• With passwords encrypted using the new password hash algorithm, the system evaluates up to 40 characters, as the user entered them, that is, without converting them to upper-case.

To further increase the security of your system landscape, as of SAP NetWeaver 7.0 EhP 2, the system supports a new procedure for storing passwords. At least three values are now incorporated in the representation of the password hash information: the password hash value, the algorithm, and a random value (salt). This means that the storage is independent of the hash algorithm used and will also support completely new algorithms in the future. In addition to the existing hash algorithms, which work with a deterministic salt, the current release also provides new hash algorithms for user passwords, which use a randomly generated salt when calculating the password hash value. The hash value calculation can be performed a number of times, successively (that is, iterated), to make dictionary and brute force attacks more difficult. You can administer this password function using the profile parameter login/password_hash_algorithm.

Initial Password

When you create a user master record, you must assign a password to the user. The password must meet the internal requirements set by the System and your regulations (more information: Password Rules). As the administrator you do not need to observe the following rules:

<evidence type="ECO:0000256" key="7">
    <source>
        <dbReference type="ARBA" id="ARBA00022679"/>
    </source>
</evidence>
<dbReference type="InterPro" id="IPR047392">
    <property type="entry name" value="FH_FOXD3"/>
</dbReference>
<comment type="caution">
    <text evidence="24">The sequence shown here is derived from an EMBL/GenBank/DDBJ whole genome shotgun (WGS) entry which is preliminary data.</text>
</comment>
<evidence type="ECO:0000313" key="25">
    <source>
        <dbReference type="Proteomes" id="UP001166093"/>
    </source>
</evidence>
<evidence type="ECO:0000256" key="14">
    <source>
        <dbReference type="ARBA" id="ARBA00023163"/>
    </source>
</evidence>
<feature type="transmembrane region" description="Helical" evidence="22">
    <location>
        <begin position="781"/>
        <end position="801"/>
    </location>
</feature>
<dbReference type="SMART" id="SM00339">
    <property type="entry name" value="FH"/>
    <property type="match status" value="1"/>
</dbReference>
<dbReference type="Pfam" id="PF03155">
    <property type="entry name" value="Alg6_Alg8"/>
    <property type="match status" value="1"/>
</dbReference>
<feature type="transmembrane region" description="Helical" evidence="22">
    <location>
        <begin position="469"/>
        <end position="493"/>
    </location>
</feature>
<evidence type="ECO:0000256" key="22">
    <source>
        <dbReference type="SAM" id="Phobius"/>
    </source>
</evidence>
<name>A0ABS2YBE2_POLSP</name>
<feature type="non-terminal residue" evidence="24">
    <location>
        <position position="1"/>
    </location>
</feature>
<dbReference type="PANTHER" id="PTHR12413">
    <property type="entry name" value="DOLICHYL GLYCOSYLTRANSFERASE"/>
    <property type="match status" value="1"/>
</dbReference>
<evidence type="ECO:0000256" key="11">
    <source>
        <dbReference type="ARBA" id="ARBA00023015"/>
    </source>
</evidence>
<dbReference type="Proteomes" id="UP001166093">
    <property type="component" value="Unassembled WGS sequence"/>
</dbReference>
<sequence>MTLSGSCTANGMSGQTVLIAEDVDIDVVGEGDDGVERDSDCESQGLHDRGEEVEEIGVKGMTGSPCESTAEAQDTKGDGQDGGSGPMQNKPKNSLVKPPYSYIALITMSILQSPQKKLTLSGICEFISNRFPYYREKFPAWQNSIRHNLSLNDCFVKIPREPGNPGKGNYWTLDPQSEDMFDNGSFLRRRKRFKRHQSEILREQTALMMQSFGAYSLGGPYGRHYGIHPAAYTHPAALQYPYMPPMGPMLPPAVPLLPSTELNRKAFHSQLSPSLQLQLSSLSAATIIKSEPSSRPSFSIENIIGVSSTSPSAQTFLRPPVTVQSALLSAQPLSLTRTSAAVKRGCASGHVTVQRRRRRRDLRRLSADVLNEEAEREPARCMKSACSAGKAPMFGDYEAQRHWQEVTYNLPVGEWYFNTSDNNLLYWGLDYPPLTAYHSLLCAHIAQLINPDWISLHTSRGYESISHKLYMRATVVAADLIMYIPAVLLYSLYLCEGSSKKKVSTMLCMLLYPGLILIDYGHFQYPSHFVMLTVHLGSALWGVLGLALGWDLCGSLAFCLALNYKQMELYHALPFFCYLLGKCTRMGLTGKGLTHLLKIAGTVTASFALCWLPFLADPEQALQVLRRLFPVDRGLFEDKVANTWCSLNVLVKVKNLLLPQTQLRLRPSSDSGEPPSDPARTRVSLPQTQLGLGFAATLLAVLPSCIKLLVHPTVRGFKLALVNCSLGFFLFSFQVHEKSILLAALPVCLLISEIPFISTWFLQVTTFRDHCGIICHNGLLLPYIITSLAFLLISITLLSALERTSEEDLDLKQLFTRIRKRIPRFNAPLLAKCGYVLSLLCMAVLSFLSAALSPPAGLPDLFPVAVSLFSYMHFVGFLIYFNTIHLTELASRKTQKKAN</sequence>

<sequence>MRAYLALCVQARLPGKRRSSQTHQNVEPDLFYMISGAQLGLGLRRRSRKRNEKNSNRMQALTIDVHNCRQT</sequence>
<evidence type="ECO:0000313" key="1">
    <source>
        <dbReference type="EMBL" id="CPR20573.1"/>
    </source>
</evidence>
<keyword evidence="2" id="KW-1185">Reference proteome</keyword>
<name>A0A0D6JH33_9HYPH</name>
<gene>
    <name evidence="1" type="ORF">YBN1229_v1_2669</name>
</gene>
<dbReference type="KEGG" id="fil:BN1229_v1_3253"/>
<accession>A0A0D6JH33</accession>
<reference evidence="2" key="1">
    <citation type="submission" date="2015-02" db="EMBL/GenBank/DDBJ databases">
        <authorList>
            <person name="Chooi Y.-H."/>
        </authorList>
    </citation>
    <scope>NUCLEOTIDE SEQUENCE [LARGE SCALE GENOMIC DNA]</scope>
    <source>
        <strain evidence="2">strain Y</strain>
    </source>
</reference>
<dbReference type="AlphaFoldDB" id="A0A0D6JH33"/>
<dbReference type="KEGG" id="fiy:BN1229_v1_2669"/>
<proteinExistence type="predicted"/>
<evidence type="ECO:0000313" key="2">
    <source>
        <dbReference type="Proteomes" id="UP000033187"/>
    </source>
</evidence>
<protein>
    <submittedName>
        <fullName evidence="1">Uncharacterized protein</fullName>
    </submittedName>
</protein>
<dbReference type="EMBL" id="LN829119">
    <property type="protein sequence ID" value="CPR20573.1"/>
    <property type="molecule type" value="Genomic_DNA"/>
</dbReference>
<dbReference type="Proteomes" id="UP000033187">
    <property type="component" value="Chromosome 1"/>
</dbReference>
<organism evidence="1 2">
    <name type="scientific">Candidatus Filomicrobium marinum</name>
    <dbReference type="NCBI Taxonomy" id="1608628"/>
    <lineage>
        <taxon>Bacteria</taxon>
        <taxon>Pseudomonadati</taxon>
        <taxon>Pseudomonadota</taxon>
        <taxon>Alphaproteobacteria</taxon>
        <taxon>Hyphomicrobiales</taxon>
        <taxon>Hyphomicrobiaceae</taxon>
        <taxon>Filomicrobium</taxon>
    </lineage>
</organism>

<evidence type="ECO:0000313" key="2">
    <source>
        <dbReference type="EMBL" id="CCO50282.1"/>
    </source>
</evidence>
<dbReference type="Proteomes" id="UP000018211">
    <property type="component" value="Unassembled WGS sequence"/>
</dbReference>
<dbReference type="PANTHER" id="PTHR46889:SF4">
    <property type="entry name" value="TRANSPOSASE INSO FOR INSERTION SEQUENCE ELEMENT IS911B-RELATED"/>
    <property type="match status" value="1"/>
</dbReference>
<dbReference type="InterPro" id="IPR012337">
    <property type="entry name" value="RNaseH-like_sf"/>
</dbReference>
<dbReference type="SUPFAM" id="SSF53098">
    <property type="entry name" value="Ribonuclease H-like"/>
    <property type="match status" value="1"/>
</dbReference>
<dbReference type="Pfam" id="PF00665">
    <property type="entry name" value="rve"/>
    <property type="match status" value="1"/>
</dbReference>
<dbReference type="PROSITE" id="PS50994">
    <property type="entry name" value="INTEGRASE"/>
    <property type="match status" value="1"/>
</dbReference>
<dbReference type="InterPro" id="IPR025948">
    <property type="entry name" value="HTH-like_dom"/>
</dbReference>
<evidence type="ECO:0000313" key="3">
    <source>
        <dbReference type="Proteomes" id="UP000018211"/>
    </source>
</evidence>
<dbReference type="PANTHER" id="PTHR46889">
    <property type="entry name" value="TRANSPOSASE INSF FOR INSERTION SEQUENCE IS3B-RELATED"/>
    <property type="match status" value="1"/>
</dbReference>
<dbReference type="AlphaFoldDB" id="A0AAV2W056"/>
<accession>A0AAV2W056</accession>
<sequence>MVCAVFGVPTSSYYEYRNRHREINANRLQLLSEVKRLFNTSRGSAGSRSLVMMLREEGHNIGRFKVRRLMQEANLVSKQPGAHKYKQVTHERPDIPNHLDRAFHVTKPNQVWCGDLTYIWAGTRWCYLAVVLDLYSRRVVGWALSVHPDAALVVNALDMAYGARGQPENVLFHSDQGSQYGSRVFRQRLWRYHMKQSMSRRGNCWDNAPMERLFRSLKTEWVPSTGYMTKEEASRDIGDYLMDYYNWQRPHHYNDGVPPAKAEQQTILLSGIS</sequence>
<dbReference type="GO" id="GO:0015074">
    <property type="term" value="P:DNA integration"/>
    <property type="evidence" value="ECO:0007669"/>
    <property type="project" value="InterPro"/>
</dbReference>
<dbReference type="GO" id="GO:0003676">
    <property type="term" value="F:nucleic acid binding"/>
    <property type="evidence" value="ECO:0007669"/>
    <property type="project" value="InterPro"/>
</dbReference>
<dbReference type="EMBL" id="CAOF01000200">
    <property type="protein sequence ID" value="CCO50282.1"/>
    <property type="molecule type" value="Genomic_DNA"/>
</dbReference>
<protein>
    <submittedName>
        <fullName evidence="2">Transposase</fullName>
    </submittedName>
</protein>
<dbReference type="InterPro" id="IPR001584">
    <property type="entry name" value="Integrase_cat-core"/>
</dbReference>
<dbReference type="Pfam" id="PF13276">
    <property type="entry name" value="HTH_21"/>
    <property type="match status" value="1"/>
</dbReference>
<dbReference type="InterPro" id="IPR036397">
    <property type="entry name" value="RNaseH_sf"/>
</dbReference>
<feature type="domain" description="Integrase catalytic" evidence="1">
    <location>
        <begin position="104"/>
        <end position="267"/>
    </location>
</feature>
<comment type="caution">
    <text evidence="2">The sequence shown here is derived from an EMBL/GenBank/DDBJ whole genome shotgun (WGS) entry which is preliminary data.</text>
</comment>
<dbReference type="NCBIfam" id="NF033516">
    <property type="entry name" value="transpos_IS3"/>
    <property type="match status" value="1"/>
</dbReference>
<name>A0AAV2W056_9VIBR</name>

• List of invalid passwords or password templates in table USR40

  • Password history; that is, the password can also be one of the last five passwords used by the user

  • Minimum number of different characters between the old and the new password

At the first logon, the system prompts the user to change this initial password. The new password specified by the user is the productive password.

Password Checks

If a user enters incorrect or invalid data when logging on with a password, the system increases the incorrect logon counter for that user in his or her user master record. When the user changes his or her password, the system also checks the currect password, and increases the incorrect logon counter if appropriate. You can define the upper limit for incorrect logon attempts in profile parameter login/fails_to_user_lock. If a user exceeds this upper limit, the system locks him or her and records this event in the Security Audit Log and in the system log.

If a user is locked, the system immediately terminates subsequent password checks without providing information about whether or not the password is correct. You can use the profile parameter login/failed_user_auto_unlock to determine when the system lifts the lock. By default, this is the case at midnight. As soon as the user logs on correctly, the system resets the incorrect logon counter and logs this in the Security Audit Log. The incorrect logon counter only applies for password logon. However, the system also takes active logon locks, that is, those set by the administrator, into account for logons using Single Sign-On (SSO).

If you use SAP GUI logon without a password, the system checks whether the user needs to change his or her password when SSO logon variants are used (such as Secure Network Communication, X.509 certificates, Pluggable Authentication Service, logon tickets). You can use profile parameter login/password_change_for_SSO to determine which of the different possible dialog boxes are displayed in this case.